Asia’s economic growth will slow to a crawl this year amid weaker expansion in China, the Asian Development Bank said Tuesday.
ADB trimmed the growth outlook for developing Asia to 6.3% this year from 6.6% as China’s slowing economic growth weakened momentum throughout the region.
The Manila-based lender also cut its 2014 forecast to 6.4% from 6.7%, Bloomberg reports.
“The drop in trade and scaling back of investment are part of a more balanced growth path for China, and the knock-on effect of its slower pace is definitely a concern for the region,” ADB chief economist Changyong Rhee said in a statement.
“We are also seeing more subdued activity across much of developing Asia.”
The report came a day after Beijing released data showing sluggish growth for a second successive month in April-June, according to AFP.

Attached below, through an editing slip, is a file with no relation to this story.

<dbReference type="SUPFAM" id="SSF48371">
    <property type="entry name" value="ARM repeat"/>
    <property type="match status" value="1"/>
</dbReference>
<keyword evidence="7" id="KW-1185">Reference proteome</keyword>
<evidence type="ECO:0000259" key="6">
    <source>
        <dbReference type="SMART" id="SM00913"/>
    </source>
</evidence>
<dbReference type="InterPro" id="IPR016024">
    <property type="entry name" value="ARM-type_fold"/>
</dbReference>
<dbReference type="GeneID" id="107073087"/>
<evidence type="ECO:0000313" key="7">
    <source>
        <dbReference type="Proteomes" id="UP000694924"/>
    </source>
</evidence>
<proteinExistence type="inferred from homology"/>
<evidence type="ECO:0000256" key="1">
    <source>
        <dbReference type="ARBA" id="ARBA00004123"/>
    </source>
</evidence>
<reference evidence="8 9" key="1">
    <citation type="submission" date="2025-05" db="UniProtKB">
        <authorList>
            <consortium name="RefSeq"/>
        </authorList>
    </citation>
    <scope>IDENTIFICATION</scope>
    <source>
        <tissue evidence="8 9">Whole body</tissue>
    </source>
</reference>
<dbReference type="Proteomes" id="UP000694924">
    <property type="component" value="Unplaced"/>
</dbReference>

China, the world’s second-largest economy, said Monday gross domestic product expanded 7.5% in the second quarter, following 7.7% in the previous three months and 7.9% in October-December.
ADB now projects China’s economy growing 7.7% this year and 7.5% in 2014. Both figures are lower than its April forecasts of 8.2% and 8.0%.
Southeast Asia’s economies is expected to expand 5.2% this year, down from 5.4%, the ADB report said.